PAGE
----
Book review
Kumiko Torikai. Voices of the Invisible Presence. Diplomatic interpreters in post-World War II Japan
Amsterdam-Philadelphia: John Benjamins Publishing Company, 2009. x + 197 pp. ISBN 978-90-272-2427-9 85 €, 128 USD (Benjamins Translation Library, 83).

Reviewed by Daniel Gile
Table of contents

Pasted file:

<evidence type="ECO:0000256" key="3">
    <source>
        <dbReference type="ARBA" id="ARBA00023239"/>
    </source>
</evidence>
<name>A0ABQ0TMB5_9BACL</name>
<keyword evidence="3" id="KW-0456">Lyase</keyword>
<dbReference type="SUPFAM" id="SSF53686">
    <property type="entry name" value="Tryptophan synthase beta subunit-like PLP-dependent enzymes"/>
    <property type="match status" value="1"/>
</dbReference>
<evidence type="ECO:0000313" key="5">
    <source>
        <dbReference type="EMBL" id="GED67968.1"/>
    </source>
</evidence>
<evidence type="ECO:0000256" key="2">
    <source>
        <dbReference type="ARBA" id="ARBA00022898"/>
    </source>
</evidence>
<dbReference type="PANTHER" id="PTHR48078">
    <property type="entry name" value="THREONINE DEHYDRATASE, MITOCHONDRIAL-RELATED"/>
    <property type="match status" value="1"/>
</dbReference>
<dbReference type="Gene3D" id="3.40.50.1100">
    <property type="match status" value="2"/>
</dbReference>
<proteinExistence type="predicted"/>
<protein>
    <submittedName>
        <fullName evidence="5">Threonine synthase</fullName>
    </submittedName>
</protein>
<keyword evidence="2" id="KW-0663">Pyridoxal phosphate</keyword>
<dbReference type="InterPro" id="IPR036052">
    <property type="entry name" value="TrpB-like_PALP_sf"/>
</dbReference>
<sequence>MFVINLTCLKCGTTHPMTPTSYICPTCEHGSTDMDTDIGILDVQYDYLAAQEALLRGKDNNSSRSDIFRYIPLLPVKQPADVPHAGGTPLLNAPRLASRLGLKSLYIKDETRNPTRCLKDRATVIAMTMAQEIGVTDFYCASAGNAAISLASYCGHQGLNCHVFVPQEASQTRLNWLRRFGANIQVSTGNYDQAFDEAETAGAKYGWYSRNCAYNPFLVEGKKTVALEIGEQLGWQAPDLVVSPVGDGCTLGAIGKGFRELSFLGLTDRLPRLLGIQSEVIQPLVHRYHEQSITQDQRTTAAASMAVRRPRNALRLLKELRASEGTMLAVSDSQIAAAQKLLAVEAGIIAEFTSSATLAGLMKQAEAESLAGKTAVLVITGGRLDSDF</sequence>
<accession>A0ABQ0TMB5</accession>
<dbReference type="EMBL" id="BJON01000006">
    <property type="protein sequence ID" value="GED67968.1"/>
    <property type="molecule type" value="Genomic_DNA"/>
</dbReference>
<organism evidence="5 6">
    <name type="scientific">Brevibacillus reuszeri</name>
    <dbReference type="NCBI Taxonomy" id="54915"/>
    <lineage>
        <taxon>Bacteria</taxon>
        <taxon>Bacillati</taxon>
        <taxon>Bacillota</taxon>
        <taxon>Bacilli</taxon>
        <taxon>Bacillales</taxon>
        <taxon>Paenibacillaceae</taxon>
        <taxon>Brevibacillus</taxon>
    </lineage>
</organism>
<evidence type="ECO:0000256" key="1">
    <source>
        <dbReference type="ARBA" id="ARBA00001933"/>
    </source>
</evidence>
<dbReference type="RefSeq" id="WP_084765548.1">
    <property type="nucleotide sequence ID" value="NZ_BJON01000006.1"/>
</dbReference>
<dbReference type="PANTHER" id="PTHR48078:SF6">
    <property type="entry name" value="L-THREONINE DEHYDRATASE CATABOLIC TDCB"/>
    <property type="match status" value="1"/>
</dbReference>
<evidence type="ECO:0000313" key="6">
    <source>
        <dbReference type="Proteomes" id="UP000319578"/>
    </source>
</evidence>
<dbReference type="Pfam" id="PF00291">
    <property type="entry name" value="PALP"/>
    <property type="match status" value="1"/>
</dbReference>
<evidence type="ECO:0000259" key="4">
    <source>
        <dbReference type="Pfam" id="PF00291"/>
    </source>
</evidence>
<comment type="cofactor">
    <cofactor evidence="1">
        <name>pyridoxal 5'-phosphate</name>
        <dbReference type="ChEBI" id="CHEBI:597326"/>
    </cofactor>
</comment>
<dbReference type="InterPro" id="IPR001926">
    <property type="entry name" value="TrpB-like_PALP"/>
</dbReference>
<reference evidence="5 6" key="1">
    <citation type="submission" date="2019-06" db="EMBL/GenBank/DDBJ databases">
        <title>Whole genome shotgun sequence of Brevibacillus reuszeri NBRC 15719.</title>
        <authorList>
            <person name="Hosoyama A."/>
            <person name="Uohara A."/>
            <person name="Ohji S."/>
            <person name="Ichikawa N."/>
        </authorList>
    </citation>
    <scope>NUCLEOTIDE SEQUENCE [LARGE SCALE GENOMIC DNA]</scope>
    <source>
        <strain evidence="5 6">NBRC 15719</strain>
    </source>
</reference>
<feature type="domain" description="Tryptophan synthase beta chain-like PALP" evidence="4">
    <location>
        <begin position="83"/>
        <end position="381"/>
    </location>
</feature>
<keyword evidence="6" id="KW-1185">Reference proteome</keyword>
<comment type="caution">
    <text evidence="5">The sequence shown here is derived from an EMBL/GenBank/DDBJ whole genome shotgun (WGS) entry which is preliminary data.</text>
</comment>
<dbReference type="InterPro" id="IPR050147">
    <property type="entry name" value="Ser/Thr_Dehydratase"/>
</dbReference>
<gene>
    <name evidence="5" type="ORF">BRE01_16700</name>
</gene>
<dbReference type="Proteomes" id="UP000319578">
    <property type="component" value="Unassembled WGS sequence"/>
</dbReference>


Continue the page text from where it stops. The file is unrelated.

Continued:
The book is the published version of Torikai’s doctoral dissertation Diplomatic Interpreters in Post-War II Japan: Voices of the Invisible Presence in Foreign Relations, defended at the University of Southampton in 2006. Torikai worked for 20 years as a conference interpreter and is now a professor at Rikkyo University in Tokyo, specializing in intercultural communication. She describes the aim of the study as “foreground[ing] the life of past [Japanese] interpreters involved in international relations”, and chose oral history as her methodological approach, more specifically interviews with five pioneer interpreters. Her primary questions in the study were: who became interpreters in post WW II Japan, why and how, how they perceived their role as interpreters and what role they actually played in Japan’s foreign relations. “By pursuing these questions, the study ultimately seeks to illuminate the role of interpreters in intercultural communicative events” (p. 7).

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